2. Thank you, Alejandro. Perhaps it would help to listen to the podcast, if you haven’t already, as it is more practical in its approach to the subject. Check out https://janebluestein.com/2012/the-saber-tooth-curriculum-revisited-with-dr-richard-biffle/ to listen. It’s a good conversation, and will definitely give you more of the context you may have been looking for. Thanks again.

    1. Can I ask if saber tooth Curriculum exist today?☺️

      1. If you listen to the podcast, I think you’ll find that the same problems continue today. Our curriculum is, in many ways, not matched to the needs of our economy, our culture, our history, or our everyday lives. Check it out!!

  3. Does sabre tooth curriculum still exist? Give examples of your evidence

    1. Any curricula, content, process, or practice that is no longer relevant to the current needs of the society or economy would, to me, fit into the idea of a “saber-tooth curriculum.” I would refer you to the podcast for details, examples, and additional information: https://janebluestein.com/2012/the-saber-tooth-curriculum-revisited-with-dr-richard-biffle/

  4. can you pls. described the kind of curriculum that exists as describes in the article?
    what does the author mean when he said ” A curriculum should be timeless”

    what is the difference between education and training?

    1. Hi, Daisy. The quick answer to your second question (education vs training, which could inspire an entire book, or at least an all-night discussion) would focus on content and process. I think of training as focused on a specific skill, like how to use a device feature or execute a particular technique in, say, cooking or knitting. Education is, for me, a broader term that involves missions like encouraging curiosity and trial and error, inspiring a love of learning, and a dedication to the process rather than achieving a particular product, outcome, or answer.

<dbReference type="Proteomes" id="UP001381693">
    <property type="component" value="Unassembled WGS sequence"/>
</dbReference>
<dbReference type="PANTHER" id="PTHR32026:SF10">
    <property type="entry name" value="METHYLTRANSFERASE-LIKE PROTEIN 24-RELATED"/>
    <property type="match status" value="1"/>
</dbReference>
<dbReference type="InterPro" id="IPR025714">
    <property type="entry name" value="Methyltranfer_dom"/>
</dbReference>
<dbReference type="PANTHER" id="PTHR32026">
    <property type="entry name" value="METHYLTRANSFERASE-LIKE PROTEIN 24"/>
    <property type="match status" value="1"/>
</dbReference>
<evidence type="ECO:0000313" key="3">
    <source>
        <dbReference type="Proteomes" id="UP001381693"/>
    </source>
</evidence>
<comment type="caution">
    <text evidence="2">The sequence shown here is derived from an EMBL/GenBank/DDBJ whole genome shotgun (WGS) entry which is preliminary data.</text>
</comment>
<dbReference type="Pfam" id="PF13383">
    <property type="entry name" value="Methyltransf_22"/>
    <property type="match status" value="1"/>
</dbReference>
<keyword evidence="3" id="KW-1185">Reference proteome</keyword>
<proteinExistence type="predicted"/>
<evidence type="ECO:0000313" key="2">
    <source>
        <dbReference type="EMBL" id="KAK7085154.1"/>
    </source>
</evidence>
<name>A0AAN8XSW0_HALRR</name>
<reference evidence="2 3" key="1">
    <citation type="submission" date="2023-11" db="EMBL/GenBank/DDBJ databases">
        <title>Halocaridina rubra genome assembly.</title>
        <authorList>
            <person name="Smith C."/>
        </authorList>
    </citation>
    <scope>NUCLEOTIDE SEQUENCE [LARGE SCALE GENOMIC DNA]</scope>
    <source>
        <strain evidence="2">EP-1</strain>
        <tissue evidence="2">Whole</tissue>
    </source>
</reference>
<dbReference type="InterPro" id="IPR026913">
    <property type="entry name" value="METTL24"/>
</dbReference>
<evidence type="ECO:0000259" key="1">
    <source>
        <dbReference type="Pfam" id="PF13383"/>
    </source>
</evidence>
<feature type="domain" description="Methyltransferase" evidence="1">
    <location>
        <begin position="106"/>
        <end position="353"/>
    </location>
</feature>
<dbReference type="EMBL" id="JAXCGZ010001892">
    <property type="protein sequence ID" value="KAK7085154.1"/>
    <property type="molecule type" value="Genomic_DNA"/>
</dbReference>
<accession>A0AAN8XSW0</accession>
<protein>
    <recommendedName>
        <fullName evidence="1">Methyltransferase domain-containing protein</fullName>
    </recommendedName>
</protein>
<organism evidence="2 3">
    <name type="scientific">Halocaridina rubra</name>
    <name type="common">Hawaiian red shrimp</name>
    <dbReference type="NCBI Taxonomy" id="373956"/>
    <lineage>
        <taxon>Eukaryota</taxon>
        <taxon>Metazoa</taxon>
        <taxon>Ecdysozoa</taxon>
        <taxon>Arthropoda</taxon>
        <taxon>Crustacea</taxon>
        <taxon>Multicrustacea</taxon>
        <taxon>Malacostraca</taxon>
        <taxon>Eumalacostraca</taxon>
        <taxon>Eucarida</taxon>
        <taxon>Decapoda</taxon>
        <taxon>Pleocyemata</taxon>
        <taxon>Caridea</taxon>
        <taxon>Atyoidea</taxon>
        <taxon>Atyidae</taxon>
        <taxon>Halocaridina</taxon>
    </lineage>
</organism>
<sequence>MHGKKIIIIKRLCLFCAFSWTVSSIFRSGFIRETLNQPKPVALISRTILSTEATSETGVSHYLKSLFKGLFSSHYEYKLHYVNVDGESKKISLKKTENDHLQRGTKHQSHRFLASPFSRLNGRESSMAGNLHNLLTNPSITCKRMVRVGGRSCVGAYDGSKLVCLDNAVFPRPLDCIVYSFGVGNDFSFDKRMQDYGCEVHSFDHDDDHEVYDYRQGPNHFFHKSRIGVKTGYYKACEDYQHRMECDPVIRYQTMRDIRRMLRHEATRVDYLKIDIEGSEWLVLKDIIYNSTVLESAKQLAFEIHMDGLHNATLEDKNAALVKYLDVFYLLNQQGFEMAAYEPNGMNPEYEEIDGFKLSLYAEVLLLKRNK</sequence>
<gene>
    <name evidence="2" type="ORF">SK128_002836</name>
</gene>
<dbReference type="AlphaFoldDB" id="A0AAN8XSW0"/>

For more information about the curricular issues and specifics, I would refer you to the podcast: https://janebluestein.com/2012/the-saber-tooth-curriculum-revisited-with-dr-richard-biffle/

  5. I don’t understand did the suggested changes in the curriculum welcomed by the tribal elders or not?

    1. The article clearly states, “The new conditions demanded a different curriculum to be taught to the community so it might survive and prosper. However, all attempts to introduce relevant skills into the curriculum met with stern opposition. ‘But that wouldn’t be education,’ the elders of the tribe argued when the subjects were suggested that would enable the tribe to cope with living in the snowy wastes. The inevitable result was that the tribe did not survive!

      The point being: People who have been in power for a long time (in this case, “tribal elders”), are often resistant to change. It may sound like, “We’ve always done it this way!” or even an unsubstantiated, “That won’t work!”

      That’s pretty much the point of this article and the podcast audio: That one of the main challenges in education has always been adapting curriculum, instruction, and policy to respond to changing needs in the culture or environment that is being served. It’s often a combination of a lack of knowledge: “How do we deal with these new problems?” Or a resistance to personal change: “I shouldn’t have to learn this new technology!!” Or constraints imposed by tradition and habit (or tribal elders).